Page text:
Progressive cerebral vascular degeneration with mitochondrial encephalopathy

Title

Progressive cerebral vascular degeneration with mitochondrial encephalopathy

Creator

Longo N; Schrijver I; Vogel H; Pique LM; Cowan TM; Pasquali M; Steinberg GK; Hedlund GL; Ernst SL; Gallagher RC; Enns GM

Publisher

American Journal Of Medical Genetics.Part A

Date

2008

Subject

Child; Female; Humans; Cerebrovascular Circulation; Q3 Literature Search; Acyl-CoA Dehydrogenase/deficiency/genetics; Brain/blood supply/physiopathology; Leu/genetics; Magnetic Resonance Angiography; MELAS Syndrome/ge [Genetics]; Point Mutation; RNA; Transfer

Description

MELAS (mitochondrial encephalopathy with lactic acidosis and stroke-like episodes) is a maternally inherited disorder characterized by recurrent cerebral infarctions that do not conform to discreet vascular territories. Here we report on a patient who presented at 7 years of age with loss of consciousness and severe metabolic acidosis following vomiting and dehydration. She developed progressive sensorineural hearing loss, myopathy, ptosis, short stature, and mild developmental delays after normal early development. Biochemical testing identified metabolites characteristic of medium-chain acyl-CoA dehydrogenase (MCAD) deficiency (hexanoylglycine and suberylglycine), but also severe lactic acidemia (10-25 mM) and, in urine, excess of lactic acid, intermediates of the citric cycle, and marked ketonuria, suggesting mitochondrial dysfunction. She progressed rapidly to develop temporary cortical blindness. Brain imaging indicated generalized atrophy, more marked on the left side, in addition to white matter alterations consistent with a mitochondrial disorder. Magnetic resonance angiography indicated occlusion of the left cerebral artery with development of collateral circulation (Moyamoya syndrome). This process worsened over time to involve the other side of the brain. A muscle biopsy indicated the presence of numerous ragged red fibers. Molecular testing confirmed compound heterozygosity for the common mutation in the MCAD gene (985A>G) and a second pathogenic mutation (233T>C). MtDNA testing indicated that the muscle was almost homoplasmic for the 3243A>T mutation in tRNALeu, with a lower mutant load (about 50% heteroplasmy) in blood and skin fibroblasts. These results indicate that mitochondrial disorders may be associated with severe vascular disease resulting in Moyamoya syndrome. The contribution of the concomitant MCAD deficiency to the development of the phenotype in this case is unclear.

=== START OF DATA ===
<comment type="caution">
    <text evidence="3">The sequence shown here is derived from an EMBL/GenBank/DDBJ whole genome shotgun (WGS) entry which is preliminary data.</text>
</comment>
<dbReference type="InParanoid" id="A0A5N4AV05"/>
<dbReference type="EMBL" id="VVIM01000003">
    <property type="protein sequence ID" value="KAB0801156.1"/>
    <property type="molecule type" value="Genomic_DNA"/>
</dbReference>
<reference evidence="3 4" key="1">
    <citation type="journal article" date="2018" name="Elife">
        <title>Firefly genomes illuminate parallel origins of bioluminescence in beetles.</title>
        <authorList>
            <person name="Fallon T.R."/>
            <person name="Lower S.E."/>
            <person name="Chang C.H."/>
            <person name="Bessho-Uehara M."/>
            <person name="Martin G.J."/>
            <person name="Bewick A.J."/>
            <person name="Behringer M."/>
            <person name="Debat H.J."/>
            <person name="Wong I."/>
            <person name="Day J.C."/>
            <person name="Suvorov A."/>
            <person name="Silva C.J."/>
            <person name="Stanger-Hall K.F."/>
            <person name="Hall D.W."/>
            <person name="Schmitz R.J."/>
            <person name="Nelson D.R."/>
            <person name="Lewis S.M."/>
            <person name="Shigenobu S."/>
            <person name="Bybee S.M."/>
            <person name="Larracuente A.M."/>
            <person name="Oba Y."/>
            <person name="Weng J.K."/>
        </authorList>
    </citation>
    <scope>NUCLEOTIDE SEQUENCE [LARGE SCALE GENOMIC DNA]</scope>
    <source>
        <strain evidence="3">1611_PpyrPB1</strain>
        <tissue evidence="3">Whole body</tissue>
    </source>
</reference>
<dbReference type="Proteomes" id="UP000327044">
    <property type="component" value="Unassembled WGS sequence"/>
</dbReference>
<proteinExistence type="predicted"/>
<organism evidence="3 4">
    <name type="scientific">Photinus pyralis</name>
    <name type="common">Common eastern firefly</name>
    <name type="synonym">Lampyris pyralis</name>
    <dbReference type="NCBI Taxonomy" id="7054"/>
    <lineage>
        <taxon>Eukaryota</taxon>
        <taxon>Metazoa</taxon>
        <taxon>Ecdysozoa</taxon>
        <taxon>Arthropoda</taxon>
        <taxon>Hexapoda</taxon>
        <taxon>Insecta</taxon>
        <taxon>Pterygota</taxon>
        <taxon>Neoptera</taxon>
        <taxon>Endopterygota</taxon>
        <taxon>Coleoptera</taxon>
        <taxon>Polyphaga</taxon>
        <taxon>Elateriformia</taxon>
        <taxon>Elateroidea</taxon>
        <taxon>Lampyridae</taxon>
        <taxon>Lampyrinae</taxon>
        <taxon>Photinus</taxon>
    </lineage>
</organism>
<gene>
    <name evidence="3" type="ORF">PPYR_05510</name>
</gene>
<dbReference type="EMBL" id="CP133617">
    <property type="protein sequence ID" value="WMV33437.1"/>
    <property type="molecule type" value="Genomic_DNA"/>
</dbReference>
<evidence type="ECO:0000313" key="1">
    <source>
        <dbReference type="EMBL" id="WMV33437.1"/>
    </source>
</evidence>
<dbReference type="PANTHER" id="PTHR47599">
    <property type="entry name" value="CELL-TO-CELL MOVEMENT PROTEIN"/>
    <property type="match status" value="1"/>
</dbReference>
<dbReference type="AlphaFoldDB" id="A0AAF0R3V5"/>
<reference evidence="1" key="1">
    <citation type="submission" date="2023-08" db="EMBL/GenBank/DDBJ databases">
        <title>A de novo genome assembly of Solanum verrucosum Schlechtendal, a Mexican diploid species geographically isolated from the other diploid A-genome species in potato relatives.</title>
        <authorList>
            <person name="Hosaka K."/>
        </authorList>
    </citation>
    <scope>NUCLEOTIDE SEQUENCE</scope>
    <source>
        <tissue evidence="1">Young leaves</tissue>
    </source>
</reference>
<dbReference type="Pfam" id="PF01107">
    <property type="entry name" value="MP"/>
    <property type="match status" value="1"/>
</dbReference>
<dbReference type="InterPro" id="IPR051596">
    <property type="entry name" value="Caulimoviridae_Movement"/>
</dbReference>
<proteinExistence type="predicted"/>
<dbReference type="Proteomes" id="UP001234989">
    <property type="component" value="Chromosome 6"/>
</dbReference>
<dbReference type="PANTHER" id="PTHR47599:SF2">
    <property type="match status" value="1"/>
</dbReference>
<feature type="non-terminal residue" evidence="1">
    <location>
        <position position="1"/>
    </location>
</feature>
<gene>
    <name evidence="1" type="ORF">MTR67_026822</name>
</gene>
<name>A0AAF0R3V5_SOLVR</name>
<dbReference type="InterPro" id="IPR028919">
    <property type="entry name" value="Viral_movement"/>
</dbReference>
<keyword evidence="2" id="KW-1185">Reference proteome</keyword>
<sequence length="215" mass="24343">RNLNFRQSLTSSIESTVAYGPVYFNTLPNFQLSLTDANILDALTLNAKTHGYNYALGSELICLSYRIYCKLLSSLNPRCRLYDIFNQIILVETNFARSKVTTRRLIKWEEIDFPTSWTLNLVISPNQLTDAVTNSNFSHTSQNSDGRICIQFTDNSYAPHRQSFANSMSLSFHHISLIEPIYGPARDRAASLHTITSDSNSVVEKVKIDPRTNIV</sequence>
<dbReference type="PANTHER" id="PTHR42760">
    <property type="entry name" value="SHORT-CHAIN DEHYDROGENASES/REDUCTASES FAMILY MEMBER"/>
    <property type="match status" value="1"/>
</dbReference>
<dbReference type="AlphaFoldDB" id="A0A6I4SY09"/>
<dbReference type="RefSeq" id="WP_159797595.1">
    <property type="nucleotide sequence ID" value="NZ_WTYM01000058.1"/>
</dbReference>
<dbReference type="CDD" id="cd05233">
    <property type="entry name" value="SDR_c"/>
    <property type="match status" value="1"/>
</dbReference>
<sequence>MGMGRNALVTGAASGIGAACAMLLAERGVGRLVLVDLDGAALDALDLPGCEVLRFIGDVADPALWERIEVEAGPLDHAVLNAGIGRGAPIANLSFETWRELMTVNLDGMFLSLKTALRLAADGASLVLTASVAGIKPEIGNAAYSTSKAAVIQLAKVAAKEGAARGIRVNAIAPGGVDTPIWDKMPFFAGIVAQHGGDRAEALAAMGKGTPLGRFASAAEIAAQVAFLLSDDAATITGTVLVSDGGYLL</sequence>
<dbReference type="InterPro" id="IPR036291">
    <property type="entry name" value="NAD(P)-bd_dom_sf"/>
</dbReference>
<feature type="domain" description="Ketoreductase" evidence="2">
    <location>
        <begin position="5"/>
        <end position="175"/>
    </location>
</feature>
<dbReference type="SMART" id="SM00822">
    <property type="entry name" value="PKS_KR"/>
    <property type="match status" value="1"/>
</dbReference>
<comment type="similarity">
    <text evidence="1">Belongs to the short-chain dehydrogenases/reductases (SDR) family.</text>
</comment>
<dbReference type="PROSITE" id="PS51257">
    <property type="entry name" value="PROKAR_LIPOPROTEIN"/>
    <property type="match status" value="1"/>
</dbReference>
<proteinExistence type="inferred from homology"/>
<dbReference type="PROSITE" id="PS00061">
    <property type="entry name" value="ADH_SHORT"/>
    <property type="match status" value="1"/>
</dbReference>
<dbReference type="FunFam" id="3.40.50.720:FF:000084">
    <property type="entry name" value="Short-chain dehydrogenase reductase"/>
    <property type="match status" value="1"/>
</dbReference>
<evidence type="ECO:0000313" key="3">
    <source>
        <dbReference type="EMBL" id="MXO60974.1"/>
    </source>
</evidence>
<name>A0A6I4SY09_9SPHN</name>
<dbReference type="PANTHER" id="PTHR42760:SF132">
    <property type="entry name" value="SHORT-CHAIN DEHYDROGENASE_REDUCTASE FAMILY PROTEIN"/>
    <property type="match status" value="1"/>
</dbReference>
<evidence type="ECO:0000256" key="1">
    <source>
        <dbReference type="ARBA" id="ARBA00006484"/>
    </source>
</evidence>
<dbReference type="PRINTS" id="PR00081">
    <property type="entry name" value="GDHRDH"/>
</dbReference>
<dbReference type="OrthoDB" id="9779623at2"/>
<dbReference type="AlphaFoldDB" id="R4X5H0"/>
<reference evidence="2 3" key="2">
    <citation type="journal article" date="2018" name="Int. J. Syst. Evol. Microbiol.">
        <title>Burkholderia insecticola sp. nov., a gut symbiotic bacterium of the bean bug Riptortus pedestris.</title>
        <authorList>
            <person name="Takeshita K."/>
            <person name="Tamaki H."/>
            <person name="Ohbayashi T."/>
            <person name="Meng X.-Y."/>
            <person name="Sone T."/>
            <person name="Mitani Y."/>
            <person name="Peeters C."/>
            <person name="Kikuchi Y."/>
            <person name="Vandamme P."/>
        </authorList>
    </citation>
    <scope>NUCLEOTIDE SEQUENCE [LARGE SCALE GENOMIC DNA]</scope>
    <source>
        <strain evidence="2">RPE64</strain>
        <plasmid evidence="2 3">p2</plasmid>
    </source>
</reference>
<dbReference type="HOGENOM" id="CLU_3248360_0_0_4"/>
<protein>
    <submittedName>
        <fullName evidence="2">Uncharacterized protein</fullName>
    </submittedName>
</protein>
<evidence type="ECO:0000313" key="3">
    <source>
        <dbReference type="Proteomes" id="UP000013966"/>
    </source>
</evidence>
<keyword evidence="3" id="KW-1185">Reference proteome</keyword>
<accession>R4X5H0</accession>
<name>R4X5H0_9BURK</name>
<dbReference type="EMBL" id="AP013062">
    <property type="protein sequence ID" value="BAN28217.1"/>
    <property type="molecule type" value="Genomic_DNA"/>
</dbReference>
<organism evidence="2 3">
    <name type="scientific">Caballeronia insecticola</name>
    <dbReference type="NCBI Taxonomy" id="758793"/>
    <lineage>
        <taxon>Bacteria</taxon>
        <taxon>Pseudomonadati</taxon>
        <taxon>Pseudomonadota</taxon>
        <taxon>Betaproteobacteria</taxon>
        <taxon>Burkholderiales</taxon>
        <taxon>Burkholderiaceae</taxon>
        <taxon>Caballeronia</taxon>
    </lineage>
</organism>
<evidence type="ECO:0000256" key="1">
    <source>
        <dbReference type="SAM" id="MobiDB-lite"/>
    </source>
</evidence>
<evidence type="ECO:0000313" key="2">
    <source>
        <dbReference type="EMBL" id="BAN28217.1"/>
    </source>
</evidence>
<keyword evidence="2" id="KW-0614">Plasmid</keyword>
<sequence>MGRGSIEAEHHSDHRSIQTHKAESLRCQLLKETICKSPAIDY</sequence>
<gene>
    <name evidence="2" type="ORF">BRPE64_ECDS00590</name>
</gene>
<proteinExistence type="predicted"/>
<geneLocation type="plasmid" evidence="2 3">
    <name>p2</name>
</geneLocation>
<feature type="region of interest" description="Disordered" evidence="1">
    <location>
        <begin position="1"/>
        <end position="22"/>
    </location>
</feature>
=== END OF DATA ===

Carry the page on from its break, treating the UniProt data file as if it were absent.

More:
2008

Rights

Article information provided for research and reference use only. PedPalASCNET does not hold any rights over the resource listed here. All rights are retained by the journal listed under publisher and/or the creator(s).

Type

Journal Article

Citation List Month

Backlog

Pages

361-367

Issue

3

Volume

146

Citation

Longo N; Schrijver I; Vogel H; Pique LM; Cowan TM; Pasquali M; Steinberg GK; Hedlund GL; Ernst SL; Gallagher RC; Enns GM, “Progressive cerebral vascular degeneration with mitochondrial encephalopathy,” Pediatric Palliative Care Library, accessed December 3, 2021, https://pedpalascnetlibrary.omeka.net/items/show/14462.

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